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Kellie: A Controversial Topic of English Conversation. In this lesson, you’ll learn more about the present perfect continuous tense.
John: The dialogue takes place in the office, between Lucy and Jessica.
Kellie: Although they are an employer and an employee, they are on friendly terms, so the language will be informal.
John: Let’s listen to the dialogue!
Lucy: Are you catching up on the soaps during work time, Jess? Things really are different at the top, aren’t they?
Jessica: (laughs) Cheeky! No, I’ve been watching last night’s Panaroma programme on BBC iPlayer. They have been discussing the recent report that analysed the benefits of EU membership for Britain and are debunking some of the claims.
Lucy: Oh? Is that the report that said that the EU free trade agreements are a lie and that foreign trade is still frowned upon and taxed when it shouldn’t be?
Jessica: That’s the one. The programme thinks that it was just scaremongering and a propaganda piece commissioned by the Far Right to get the public to demand that we withdraw from Europe. It was written by someone who has an hidden agenda.
Lucy: Does the EU help the banking system?
Jessica: Yes, it does. Having a single currency across most of the continent is a double edged sword though; it makes things easier as everything is in one currency, but it means that both prosperous and struggling countries are EnglishClass101tied to the same value. I’m glad we stuck with the Pound as I’m a bit of a traditionalist at heart!
Lucy: Weren’t you complaining yesterday about having to constantly monitor the Pound to Euro exchange rate?
Jessica: I have been complaining about that for years, but it’s a happy complaint!
Kellie: The main topic of the conversation was the European Union.
John: Yes, it’s a very important topic to any businesses in Europe that want to trade with other countries.
Kellie: Can you tell us a little bit more about the European Union?
John: There are currently 27 countries in the European Union – or EU for short. The EU allows for free movement of goods and people between the countries.
Kellie: Yeah, as a holder of a British passport I can go to, for example, France without the need for a visa, and not be subject to any restrictions on how long I stay.
John: You won’t even get a stamp from immigration!
Kellie: I miss the stamps.
John: Me too! The EU also allows for free trade between the countries so there are no taxes applied, making it a lot easier and cheaper to import from within the EU compared to outside of it.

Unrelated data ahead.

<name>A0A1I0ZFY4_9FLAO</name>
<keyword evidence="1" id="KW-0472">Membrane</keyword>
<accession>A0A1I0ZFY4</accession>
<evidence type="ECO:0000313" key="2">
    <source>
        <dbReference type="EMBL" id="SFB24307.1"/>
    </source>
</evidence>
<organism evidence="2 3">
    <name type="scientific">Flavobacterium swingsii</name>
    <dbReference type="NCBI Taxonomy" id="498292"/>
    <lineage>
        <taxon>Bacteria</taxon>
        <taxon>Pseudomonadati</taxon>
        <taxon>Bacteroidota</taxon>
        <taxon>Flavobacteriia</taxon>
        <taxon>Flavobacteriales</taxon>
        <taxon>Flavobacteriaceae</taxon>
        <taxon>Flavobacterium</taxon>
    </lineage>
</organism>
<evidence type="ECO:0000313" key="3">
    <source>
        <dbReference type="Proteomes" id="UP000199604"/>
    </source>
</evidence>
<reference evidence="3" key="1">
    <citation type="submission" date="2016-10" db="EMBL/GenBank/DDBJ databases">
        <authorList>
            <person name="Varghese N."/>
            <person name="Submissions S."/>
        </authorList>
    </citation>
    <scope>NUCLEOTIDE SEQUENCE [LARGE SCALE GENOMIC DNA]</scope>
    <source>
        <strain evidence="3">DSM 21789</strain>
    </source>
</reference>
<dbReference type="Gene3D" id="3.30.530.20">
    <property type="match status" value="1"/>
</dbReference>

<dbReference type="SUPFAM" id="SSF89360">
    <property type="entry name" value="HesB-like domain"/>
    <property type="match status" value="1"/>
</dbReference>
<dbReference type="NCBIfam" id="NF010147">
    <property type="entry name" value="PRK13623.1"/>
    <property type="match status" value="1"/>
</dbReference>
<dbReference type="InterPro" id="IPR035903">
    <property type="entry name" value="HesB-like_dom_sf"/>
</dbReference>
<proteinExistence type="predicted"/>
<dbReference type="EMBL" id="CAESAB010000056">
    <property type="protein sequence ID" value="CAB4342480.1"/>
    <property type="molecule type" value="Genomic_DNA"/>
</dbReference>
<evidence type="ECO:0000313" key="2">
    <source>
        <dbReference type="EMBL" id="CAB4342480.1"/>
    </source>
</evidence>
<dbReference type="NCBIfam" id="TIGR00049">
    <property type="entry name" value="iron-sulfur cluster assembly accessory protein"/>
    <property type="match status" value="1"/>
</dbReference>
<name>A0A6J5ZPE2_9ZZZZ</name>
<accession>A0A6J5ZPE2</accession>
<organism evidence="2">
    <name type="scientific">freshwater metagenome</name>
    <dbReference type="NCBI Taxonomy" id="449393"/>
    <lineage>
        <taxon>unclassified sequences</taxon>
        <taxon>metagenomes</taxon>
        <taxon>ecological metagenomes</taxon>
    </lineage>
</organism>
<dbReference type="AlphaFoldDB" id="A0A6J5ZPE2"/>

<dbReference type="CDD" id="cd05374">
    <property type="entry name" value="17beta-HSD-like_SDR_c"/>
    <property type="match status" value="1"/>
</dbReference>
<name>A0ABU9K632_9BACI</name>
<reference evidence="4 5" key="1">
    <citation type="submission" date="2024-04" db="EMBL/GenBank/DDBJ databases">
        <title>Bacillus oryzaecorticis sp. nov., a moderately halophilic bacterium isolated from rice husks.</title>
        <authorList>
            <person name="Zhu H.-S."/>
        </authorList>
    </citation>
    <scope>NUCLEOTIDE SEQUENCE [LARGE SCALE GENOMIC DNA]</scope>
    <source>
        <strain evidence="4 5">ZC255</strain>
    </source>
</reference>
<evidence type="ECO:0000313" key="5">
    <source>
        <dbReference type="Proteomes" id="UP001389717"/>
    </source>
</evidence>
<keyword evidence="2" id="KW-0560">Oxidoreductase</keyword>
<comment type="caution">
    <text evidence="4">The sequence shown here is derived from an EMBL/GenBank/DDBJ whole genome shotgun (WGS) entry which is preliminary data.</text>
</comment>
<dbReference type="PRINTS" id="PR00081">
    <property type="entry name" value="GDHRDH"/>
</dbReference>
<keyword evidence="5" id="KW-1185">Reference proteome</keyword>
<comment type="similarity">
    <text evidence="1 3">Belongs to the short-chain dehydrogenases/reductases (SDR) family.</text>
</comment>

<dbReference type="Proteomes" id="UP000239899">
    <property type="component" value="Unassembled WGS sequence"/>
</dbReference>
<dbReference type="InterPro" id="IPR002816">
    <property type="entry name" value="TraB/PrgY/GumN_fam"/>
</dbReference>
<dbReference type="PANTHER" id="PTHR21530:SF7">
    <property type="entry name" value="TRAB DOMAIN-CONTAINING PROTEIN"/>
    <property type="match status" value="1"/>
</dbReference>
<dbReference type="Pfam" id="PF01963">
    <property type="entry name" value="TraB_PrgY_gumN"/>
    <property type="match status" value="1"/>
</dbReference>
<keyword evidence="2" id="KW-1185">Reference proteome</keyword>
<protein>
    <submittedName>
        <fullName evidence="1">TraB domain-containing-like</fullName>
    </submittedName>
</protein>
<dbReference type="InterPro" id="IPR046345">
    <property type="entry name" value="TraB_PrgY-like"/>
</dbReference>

Kellie: The EU also has its own currency, doesn’t it?
John: The Euro, yes. A lot of EU countries have signed up to this single currency, but the UK never did.
Kellie: We kept our British Pound!
John: We did. It makes it a little more awkward when trading with other EU countries though.
Kellie: As Jessica was complaining about in the dialogue. Jessica was also talking about some criticisms of the EU.
John: Not everybody in the EU loves its existence, and there are a lot of people in the UK who would rather not be a part of it at all. There are even political parties that have leaving the EU as their main aim and policy.
Kellie: I don’t think the EU will be going away anytime soon though.
John: No, neither do I.
Kellie: Ok, let’s move onto the vocab.
John: Let's take a look at the vocabulary for this lesson.The first word we shall see is:
Kellie: soaps [natural native speed]
John: serial dramas shown on TV that are based on the daily lives of the characters
Kellie: soaps [slowly - broken down by syllable] soaps [natural native speed]
John: Next
Kellie: cheeky [natural native speed]
John: to be disrespectful, but in a non-offensive and nice manner
Kellie: cheeky [slowly - broken down by syllable] cheeky [natural native speed]
John: Next
Kellie: to debunk [natural native speed]
John: to expose the lies and falseness of something
Kellie: to debunk [slowly - broken down by syllable] to debunk [natural native speed]
John: Next
Kellie: free trade agreement [natural native speed]
John: an agreement between countries to allow exporting and importing without tax or quotas
Kellie: free trade agreement [slowly - broken down by syllable] free trade agreement [natural native speed]
John: Next
Kellie: to scaremonger [natural native speed]
John: to spread stories that are exaggerated or false to frighten people
Kellie: to scaremonger [slowly - broken down by syllable] to scaremonger [natural native speed]
John: Next
Kellie: propaganda [natural native speed]
John: misleading information intended to influence people who hear it
Kellie: propaganda [slowly - broken down by syllable] propaganda [natural native speed]